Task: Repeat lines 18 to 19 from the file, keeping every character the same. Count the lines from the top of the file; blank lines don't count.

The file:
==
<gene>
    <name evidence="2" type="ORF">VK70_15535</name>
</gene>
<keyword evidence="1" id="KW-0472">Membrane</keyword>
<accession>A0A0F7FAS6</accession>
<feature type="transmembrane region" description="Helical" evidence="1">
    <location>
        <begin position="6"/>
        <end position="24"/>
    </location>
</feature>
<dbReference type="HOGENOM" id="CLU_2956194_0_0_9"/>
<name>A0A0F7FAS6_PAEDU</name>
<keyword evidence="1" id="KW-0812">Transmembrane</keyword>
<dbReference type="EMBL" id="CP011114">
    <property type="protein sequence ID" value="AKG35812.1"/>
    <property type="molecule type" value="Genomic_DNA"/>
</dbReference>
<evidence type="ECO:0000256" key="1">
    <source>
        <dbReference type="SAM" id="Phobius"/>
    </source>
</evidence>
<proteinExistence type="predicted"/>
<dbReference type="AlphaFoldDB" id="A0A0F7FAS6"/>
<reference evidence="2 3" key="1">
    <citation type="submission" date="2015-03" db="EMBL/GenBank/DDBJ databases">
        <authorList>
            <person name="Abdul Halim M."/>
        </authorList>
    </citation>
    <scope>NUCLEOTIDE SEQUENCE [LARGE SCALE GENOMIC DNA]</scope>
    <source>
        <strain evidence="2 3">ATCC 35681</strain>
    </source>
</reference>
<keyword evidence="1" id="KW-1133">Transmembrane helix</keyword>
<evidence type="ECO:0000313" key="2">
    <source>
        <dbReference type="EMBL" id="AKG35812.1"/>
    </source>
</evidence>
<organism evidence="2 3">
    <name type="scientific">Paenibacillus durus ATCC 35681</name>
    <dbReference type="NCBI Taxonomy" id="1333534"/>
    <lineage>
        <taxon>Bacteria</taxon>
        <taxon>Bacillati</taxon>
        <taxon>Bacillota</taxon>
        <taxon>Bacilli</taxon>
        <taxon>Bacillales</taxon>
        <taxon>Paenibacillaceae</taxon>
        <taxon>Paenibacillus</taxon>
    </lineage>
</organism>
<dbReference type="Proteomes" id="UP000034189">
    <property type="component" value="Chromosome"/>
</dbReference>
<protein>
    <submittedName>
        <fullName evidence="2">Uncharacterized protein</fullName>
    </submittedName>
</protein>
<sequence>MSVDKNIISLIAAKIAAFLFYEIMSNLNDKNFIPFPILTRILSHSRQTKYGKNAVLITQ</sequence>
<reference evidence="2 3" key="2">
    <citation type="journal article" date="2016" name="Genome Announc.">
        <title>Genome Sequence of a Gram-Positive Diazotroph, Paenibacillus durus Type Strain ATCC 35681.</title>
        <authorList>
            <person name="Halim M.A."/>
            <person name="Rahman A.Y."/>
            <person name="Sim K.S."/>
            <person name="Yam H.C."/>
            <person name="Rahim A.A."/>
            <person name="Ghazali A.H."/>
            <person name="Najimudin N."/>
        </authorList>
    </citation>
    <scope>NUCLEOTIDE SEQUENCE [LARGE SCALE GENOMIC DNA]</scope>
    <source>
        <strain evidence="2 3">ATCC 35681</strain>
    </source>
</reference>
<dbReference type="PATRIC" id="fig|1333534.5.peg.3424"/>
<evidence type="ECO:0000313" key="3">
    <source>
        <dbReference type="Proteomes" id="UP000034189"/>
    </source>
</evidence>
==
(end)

</dbReference>
<evidence type="ECO:0000256" key="1">